NATO’s credibility is at stake in the Baltic region. If front-line states do not cooperate, the Atlantic Alliance is at risk of losing its credibility and effectiveness without a shot being fired.
Today the Center for European Policy Analysis (CEPA) releases its ground-breaking report on Baltic Sea security: “The Coming Storm.” Authored by Senior Vice President Edward Lucas, the report includes inputs from CEPA’s Central Europe Strategic Assessment Group.
The central finding of the report is that the nine “front-line states” – the Nordic five (Denmark, Finland, Iceland, Norway and Sweden), the Baltic three (Estonia, Latvia and Lithuania) and Poland – need to end their “strategic incoherence” in the face of a multi-pronged and sustained military, propaganda and espionage offensive from Russia. Though these countries – which the report calls the NBP9 – have a combined GDP one-third greater than Russia’s, their generally weak defense spending and poor coordination makes them highly vulnerable to Russian threats.
Edward Lucas is the author of the prescient New Cold War, published in 2008, and other books. He is the director of CEPA’s new Baltic Sea Security Program, which aims to offer analytical support to decision-makers seeking to curb the security threat from Russia in the Baltic Sea region.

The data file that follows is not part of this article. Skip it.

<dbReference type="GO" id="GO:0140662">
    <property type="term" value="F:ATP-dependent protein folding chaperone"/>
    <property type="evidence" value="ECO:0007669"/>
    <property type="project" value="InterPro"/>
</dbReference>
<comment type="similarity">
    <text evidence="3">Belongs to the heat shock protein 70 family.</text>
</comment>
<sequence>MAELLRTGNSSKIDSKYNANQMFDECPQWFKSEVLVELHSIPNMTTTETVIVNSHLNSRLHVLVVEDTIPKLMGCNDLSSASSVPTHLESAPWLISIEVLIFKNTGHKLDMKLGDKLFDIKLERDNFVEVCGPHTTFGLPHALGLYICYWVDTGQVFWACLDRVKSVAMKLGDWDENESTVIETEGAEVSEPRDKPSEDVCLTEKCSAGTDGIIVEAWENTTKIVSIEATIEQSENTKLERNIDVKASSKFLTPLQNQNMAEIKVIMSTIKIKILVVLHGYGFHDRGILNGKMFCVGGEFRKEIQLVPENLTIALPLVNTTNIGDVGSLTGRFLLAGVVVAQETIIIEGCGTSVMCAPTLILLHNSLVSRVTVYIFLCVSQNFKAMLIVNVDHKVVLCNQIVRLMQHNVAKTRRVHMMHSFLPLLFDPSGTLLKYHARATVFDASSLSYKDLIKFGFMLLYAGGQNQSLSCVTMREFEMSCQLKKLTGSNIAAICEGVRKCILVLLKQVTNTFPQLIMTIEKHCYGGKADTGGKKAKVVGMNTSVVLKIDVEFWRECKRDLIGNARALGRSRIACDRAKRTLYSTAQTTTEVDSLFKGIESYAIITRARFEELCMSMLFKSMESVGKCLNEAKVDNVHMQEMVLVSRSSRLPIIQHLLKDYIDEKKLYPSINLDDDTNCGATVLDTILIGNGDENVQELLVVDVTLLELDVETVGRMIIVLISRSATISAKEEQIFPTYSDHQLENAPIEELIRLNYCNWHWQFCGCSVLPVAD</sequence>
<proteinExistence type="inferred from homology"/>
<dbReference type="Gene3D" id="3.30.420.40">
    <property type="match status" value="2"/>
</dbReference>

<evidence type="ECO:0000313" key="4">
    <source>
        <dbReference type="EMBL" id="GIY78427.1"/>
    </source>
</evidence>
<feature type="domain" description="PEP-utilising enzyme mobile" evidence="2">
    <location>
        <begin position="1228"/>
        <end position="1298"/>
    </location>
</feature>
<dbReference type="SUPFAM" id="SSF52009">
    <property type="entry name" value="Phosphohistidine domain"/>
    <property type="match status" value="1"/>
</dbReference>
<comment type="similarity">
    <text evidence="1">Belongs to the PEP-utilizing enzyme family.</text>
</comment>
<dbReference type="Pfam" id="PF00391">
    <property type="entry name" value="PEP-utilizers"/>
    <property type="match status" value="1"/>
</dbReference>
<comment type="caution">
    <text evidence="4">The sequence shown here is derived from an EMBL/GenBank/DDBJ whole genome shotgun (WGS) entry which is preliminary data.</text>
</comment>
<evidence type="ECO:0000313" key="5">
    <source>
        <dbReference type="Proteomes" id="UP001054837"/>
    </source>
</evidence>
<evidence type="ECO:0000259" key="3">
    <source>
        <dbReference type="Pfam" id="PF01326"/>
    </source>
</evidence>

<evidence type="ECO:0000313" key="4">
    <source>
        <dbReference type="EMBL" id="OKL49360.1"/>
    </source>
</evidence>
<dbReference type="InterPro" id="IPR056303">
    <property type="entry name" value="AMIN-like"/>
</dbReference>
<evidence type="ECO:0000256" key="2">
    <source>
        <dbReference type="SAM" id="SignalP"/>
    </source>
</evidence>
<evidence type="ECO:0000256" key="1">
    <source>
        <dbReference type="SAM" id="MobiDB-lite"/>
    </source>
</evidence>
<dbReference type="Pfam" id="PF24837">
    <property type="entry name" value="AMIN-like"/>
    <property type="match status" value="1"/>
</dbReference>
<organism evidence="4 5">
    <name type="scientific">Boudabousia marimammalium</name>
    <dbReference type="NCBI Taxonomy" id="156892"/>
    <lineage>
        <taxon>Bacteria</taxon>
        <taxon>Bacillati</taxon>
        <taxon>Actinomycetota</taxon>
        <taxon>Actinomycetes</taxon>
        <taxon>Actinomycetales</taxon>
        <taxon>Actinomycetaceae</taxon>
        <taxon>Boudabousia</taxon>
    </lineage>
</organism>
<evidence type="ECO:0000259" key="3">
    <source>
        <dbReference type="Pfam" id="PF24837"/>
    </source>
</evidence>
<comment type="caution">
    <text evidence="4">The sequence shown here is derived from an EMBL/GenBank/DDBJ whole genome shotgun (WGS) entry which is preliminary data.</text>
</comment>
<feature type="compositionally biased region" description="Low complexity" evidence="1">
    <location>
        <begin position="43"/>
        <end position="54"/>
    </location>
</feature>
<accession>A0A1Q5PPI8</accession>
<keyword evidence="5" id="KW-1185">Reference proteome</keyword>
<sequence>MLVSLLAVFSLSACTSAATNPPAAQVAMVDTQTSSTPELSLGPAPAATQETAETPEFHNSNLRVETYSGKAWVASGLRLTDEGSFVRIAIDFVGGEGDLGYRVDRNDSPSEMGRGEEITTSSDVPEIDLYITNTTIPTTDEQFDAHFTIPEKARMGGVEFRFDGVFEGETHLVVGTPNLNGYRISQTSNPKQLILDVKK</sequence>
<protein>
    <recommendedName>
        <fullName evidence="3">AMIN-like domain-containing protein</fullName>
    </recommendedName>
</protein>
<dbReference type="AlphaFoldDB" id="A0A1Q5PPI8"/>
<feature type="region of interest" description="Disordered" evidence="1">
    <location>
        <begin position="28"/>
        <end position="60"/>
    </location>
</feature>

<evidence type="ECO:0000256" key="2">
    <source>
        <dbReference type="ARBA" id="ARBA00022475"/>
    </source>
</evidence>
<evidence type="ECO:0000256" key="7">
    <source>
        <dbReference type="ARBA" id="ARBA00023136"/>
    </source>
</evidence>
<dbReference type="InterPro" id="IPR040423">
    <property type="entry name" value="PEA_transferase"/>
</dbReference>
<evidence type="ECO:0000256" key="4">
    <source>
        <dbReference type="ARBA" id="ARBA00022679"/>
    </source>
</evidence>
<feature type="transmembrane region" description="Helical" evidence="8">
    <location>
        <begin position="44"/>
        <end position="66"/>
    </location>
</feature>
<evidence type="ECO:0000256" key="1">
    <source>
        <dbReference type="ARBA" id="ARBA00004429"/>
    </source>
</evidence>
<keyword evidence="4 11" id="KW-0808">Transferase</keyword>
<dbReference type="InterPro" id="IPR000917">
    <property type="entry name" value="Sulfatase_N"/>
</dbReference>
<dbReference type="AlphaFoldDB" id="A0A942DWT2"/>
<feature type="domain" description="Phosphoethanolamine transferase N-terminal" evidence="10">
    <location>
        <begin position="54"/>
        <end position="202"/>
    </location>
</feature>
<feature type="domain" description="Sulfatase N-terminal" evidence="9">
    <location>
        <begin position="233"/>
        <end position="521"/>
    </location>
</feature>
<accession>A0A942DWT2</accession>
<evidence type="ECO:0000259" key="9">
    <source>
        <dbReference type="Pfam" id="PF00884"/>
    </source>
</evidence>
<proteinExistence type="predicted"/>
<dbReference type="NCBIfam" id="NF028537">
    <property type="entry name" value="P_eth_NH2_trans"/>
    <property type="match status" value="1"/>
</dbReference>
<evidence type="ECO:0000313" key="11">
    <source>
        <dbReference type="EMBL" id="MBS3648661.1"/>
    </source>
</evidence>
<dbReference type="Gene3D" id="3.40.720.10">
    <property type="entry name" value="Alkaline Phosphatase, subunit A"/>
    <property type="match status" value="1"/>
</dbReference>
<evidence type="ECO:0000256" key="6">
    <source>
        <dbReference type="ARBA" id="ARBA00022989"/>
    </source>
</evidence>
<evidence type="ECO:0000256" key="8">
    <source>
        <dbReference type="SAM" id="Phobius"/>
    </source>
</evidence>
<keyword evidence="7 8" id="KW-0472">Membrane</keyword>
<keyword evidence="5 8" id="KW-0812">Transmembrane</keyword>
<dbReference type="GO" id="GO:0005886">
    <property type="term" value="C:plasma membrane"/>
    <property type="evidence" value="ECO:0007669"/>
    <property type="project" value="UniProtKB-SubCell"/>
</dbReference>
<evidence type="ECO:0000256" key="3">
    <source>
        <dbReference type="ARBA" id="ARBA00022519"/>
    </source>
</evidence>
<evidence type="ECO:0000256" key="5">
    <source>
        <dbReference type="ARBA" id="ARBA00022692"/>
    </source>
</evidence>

The report plots the growth of Russia’s revisionist regional agenda since the collapse of the Soviet Union in 1991, and explains how division between the seven NATO countries and non-NATO Sweden and Finland intensify the region’s vulnerabilities. It concludes with a ten-point road-map for increased security cooperation.
Geography makes the defense of NATO’s most vulnerable members, the Baltic states, difficult, even impossible, without the full cooperation of non-NATO Sweden and Finland, the report notes. For their part, NATO countries in the region are nervous about military cooperation with non-NATO countries. As both Sweden and Finland are strong U.S. allies, American leadership can overcome this, the report argues.
The Center for European Policy Analysis (CEPA) is a non-profit, non-partisan public policy research institute dedicated to the study of Central and Eastern Europe (CEE). Founded in 2005, CEPA is the only U.S. think-tank that works exclusively on the countries and societies of this dynamic global region. The Center’s mission is to promote an economically vibrant, strategically secure and politically free Central and Eastern Europe with close and enduring ties to the United States.